Ladd Estate Company, Nature as the Antidote to Civilization
After the demise of the iron industry, the Oregon Iron & Steel Company held extensive acreage in the Oswego, Lake Grove, and Dunthorpe areas. In 1912, they hired Atchison & Allen as their exclusive marketing agents and embarked on real estate venture to sell their land holdings. That same year, a petition was submitted to rename Sucker Lake the more melodious and marketable “Oswego Lake.” In 1921 a cement dam raised the level of the lake, submerged unsightly stumps, and created additional lakefront lots. The Ladd Estate Company took over as the marketing agents for Oregon Iron & Steel in 1923 and the work of transforming Oswego into a residential-recreational paradise began in earnest. In 1928 the Duck Pond was flooded and the result was Lakewood Bay. From 1923 to 1925, the site of William M. Ladd’s Iron Mine Farm was transformed into the Oswego Lake Country Club. An abandoned mine road was incorporated into a system of bridle trails. Rentals on the lake transitioned from makeshift tent cottages to International-style cabanas. Prior to rail service and good roads, excursion boats toured prospective buyers past lakeside lots.
Paul Cole Murphy’s association with Oswego lasted from 1923 until his retirement in the early 1940s. The Ladd & Tilton Bank formed the Ladd Estate Company in 1908 to manage their real estate holdings. Murphy relocated from Seattle to Portland about 1915 and he was one of a group of investors who bought Ladd’s Hazel Fern Farm to develop Laurelhurst. Murphy was kept busy marketing Laurelhurst until 1921 when almost all of the lots were sold. Murphy joined the Ladd Estate Company in 1923, the same year that the Company assumed the exclusive marketing rights for the Oregon Iron & Steel Company’s land in Lake Grove and Oswego from the Atchison-Allen Company who had been granted these rights from 1912 through 1922. By 1926 Murphy and his partner, Frederick H. Strong, purchased the Ladd Estate Company and the Oregon Iron & Steel Company. Strong sold his interest in 1930. Murphy’s son, Paul Fuller Murphy, became President in 1940. One of his early actions was the formation of the Lake Oswego Corporation in 1941. In a unique arrangement lakefront property owners and residents with easements were given private ownership of the rim and lakebed, but the water remained public. Some or all of the lake has been privately owned since 1850. In 1960, the Oregon Iron & Steel Company’s sale of the powerhouse and the dam to the Lake Oswego Corporation was finalized. The former remained a registered corporation until 1989.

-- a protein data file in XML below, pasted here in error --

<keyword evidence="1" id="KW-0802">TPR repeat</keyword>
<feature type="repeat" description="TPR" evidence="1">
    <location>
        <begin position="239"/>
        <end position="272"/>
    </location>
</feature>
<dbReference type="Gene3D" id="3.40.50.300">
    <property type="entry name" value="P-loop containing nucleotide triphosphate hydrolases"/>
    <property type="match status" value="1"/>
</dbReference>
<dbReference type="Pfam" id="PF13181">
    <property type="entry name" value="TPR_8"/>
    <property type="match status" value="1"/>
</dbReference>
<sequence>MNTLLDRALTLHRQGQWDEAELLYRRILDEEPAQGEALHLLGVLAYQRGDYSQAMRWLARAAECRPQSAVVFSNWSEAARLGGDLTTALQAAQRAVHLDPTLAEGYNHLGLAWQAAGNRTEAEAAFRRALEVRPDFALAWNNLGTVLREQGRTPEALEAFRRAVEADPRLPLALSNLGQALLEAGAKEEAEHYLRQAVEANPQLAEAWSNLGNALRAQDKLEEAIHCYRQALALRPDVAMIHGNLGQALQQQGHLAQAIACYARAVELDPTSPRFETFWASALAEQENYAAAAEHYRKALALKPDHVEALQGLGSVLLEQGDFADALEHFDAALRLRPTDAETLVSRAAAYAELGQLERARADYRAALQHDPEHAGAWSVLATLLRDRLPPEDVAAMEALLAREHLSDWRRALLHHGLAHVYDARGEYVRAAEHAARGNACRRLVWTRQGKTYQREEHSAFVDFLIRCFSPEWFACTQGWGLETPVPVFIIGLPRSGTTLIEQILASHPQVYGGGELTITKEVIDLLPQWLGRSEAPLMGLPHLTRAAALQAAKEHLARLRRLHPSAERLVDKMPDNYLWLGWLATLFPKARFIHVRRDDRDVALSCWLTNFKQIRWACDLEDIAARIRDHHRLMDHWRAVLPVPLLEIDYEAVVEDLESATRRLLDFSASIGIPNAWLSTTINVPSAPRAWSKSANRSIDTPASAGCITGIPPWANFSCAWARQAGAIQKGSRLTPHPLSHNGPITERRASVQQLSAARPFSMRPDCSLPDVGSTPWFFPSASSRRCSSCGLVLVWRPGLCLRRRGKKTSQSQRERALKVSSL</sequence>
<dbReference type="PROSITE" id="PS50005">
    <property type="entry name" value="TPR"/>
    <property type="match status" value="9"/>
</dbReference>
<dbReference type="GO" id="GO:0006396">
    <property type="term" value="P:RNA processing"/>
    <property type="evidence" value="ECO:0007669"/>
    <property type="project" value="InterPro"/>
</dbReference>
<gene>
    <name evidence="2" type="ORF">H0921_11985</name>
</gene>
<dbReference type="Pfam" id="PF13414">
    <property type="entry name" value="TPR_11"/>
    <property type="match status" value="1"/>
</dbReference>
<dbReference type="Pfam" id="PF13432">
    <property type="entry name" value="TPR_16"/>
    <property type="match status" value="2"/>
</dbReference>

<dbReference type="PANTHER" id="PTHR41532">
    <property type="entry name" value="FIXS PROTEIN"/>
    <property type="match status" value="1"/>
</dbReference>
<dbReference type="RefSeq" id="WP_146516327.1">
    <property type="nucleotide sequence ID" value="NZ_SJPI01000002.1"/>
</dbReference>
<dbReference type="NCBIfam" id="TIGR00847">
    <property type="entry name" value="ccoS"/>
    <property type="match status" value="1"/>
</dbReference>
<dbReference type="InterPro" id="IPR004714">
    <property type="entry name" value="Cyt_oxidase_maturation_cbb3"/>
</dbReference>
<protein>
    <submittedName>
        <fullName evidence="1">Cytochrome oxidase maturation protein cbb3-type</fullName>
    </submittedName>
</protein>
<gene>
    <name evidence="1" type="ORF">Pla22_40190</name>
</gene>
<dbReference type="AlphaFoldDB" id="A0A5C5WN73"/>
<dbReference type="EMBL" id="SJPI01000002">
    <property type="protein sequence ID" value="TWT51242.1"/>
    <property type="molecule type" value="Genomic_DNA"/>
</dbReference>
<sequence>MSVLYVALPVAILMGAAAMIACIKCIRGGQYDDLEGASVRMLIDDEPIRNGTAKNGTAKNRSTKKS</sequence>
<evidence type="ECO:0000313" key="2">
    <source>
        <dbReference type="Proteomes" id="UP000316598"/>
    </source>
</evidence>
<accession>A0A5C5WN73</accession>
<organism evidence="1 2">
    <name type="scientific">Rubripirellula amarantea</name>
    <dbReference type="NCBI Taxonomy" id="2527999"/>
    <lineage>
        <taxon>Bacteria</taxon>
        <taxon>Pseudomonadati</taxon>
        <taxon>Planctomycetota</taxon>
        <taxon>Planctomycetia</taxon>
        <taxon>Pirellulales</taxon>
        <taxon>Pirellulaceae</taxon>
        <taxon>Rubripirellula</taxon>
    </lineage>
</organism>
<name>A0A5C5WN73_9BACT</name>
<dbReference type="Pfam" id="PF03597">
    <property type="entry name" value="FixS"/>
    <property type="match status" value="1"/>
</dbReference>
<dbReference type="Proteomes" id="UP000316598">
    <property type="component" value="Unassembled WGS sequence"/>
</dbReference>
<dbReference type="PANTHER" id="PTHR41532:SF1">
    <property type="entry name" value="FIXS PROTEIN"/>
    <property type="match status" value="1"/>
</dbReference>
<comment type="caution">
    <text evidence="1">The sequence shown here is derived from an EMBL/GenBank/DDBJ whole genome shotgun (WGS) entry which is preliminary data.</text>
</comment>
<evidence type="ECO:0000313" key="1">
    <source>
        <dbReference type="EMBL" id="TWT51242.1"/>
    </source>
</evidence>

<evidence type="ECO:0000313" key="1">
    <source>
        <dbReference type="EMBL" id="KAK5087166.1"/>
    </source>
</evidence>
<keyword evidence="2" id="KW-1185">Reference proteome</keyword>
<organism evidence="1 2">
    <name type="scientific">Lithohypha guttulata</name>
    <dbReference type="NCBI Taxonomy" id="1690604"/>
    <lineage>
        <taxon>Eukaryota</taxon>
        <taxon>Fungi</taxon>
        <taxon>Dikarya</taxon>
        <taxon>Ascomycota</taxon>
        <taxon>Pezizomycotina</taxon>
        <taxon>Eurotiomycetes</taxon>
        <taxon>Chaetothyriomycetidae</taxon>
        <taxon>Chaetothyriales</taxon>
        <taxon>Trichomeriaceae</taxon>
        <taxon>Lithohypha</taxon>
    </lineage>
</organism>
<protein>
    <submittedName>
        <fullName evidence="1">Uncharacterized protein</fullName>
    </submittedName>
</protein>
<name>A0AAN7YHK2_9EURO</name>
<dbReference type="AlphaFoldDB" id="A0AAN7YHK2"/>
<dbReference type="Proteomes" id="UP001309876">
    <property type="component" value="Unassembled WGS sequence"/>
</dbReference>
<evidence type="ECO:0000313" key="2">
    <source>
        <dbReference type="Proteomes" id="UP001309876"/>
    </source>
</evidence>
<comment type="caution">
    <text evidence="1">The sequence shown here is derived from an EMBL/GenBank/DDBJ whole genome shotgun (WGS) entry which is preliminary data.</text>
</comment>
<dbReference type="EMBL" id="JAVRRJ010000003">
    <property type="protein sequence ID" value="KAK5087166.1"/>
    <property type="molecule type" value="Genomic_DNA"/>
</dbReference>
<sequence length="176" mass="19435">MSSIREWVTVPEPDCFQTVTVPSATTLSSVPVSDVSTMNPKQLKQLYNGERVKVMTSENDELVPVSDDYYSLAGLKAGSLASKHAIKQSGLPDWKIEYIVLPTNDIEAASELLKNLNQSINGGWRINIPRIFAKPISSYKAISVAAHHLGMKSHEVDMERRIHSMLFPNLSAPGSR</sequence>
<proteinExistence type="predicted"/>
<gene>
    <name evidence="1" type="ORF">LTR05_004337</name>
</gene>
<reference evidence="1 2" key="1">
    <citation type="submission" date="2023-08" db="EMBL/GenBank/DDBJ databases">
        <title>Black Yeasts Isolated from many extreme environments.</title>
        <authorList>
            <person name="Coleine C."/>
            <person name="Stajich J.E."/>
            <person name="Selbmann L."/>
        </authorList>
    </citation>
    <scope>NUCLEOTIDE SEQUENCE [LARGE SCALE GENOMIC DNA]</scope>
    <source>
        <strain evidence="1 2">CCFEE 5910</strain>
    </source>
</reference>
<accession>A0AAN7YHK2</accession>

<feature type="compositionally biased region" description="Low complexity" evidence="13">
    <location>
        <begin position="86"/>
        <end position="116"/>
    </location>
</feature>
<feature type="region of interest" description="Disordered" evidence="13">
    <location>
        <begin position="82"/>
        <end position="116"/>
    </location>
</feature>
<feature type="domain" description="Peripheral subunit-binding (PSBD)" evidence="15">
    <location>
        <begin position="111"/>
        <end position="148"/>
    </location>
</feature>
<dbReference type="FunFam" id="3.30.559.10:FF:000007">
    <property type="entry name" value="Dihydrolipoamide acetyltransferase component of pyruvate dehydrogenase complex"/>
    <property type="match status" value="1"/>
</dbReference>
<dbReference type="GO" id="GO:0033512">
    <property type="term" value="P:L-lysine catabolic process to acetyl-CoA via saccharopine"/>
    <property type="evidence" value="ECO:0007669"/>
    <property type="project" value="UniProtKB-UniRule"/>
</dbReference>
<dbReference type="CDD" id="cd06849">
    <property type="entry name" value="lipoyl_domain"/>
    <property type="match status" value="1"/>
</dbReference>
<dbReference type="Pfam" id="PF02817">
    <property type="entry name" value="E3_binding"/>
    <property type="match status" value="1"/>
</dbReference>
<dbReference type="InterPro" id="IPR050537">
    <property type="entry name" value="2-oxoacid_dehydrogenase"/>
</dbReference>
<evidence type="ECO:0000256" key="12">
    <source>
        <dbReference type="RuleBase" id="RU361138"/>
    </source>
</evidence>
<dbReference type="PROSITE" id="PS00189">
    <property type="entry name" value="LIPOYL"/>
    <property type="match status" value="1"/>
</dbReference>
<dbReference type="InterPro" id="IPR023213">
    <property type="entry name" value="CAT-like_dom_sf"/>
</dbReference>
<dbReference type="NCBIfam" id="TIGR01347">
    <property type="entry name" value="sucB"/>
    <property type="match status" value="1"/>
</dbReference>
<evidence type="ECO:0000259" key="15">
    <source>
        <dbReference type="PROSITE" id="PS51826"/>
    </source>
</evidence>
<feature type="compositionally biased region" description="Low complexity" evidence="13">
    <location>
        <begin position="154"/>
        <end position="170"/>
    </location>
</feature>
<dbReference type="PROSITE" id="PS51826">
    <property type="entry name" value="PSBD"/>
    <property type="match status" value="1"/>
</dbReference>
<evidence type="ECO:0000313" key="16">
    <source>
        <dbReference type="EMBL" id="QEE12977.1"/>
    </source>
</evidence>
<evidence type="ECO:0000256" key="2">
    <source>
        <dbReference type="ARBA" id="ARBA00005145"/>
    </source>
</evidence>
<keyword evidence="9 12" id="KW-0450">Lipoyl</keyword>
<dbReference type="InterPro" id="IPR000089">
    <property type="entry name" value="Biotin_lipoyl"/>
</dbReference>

Murphy wanted the best and he led by example. Architect-designed homes were accompanied by world-class recreational amenities. The Oswego Lake Country Club was the centerpiece of the Ladd Estate Company’s vision. Architect Morris Homans Whitehouse designed the clubhouse in 1925. The following year Henry Chandler Egan laid out the eighteen-hole course. The Olmsted Brothers, a firm started by Frederick Law Olmstead who designed Central Park in New York City, influenced the romantic nature of the developed landscape, as did the Arts and Crafts and the City Beautiful movements. Oswego was transformed from a gritty, iron-manufacturing company town into the crème-de-la-crème for discriminating homebuyers with time for leisure activities.
Paul C. Murphy and his wife Mae never resided in the town he did so much to create. Although there were other business partners, Paul C. Murphy saw the area’s potential and present-day Lake Oswego owes its appeal and lasting high real estate values to his vision.